All these projections points to an uncertain economic future, with high possibilities of a downturn in economic growth. In their analysis notes, many analysts point to several factors as possible indicators of a recession in the near future.

What is causing Fears of a Possible Recession?

The storm around sluggish economic growth and a possible recession have been fanned by Fed’s ongoing efforts to bring roof-high inflation under control. The U.S has seen record inflation since the start of 2022, largely attributed to a number of factors.

First, the stimulus package introduced by the government to cushion consumers and businesses from the economic effects of the COVID-19 pandemic pumped more money into the economy against scaled-down economic activities, and led to more idle money floating in the market. The increased money supply led to pent-up demand that drove up prices of commodities. 

The pandemic led to supply chain disruptions around the world and caused shortage of essential commodities against high consumer demand. The limited supply of goods, coupled with growing transportation and distribution costs, have caused prices of most commodities to go up.

Finally, the war in Ukraine has seen many countries place an embargo on Russian oil for invading its neighbor. The move has isolated one of the world’s largest oil and natural gas producers in the world and caused a reduction in global supply.  The reduction of Russian oil on the global market has a created a shortage that has seen the price of the precious commodity go up, and also caused prices in other oil-dependent sectors to soar. 

The war has also cut off Ukraine’s food supply to the global market, creating a shortage that has seen food prices go up in many countries. The impact on food prices has been felt most in Africa and other countries that rely on food imports from the war-ravaged country.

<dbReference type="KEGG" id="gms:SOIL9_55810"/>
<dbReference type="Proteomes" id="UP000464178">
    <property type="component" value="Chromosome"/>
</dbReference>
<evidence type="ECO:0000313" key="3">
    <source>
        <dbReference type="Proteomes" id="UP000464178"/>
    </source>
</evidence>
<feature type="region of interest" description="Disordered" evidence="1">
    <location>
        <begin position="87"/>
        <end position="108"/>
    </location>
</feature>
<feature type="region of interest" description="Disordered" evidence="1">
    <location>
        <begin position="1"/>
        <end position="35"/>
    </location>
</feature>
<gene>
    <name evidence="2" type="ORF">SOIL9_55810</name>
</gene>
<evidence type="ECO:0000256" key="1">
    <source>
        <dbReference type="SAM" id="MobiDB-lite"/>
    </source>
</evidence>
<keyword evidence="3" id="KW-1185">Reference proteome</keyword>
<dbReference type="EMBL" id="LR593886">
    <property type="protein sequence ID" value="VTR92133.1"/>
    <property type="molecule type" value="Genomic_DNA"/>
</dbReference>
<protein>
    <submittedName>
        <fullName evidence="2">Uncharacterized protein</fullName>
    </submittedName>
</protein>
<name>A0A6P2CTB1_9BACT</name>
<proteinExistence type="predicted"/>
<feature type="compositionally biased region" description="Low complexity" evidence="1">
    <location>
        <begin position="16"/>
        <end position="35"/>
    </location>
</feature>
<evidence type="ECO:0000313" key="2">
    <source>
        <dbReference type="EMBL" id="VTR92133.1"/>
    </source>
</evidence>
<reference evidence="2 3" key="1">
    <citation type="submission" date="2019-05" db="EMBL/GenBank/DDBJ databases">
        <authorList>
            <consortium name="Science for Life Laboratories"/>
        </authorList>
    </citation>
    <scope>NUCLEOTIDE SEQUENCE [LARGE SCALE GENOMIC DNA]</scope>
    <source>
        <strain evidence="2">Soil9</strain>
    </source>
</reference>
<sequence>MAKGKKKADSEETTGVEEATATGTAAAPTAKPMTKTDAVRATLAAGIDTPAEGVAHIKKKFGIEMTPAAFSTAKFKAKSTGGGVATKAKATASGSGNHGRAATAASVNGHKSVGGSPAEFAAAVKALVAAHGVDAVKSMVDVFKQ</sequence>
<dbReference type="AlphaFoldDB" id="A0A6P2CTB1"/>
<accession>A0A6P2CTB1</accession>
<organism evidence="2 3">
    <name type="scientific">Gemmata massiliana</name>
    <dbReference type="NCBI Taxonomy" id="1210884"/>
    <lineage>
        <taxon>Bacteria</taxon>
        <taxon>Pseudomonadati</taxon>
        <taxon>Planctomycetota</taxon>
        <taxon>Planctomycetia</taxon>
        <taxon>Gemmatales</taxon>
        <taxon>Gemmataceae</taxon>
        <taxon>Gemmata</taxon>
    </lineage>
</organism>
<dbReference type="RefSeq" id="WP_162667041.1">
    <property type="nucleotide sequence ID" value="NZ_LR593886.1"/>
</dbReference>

What is the Fed Doing to Bring Down High Inflation?

Unfortunately, any move by the Fed to arrest run-away inflation comes at a cost to the economy.  In this case, the central bank needs to implement the monetary or fiscal policies or both to either reduce the amount of money circulating in the economy, or reduce consumption and slow down the economy. 

Faced with record-shuttering inflation rates, the Feds recently took drastic measures by raising its benchmark lending rates by 75 basis points, the highest since 1994.  During the announcement of the new rates, the Feds noted that even tougher measures may be taken before the end of the year if inflation rates do not normalize.  The interest hike comes with increased cost of borrowing and a reduction in business activities, which may ultimately lead to an economic downturn. 

The Global Economic Outlook

According to the International Monetary Fund, the global economic outlook has “darkened significantly” in recent months. According to Kristalina Georgieva, head of IMF, the war in Ukraine caused energy price shocks have increased the cost of living and amplified fears of a recession in the near future. 

Georgieva further notes that the situation could get tough towards the end of 2022 and into 2023 if Europe continues to experience further disruptions to natural gas supply. 

Fears of a global economic downturn have dominated several analyst reports and policy meetings with G20 finance ministers and central bank governors expected to meet in Bali with an agenda full of issues affecting the global economy including the effects of the Ukraine war on the global economy, food security, and the raising inflation.   

Several countries have since plunged into economic crises and risk sinking into social unrest and political crises like the one witnessed in Sri Lanka.  Countries that risk a Sri Lanka-like economic crisis and the ensuing social and political turmoil include Lebanon, Indonesia, Suriname, and Argentina.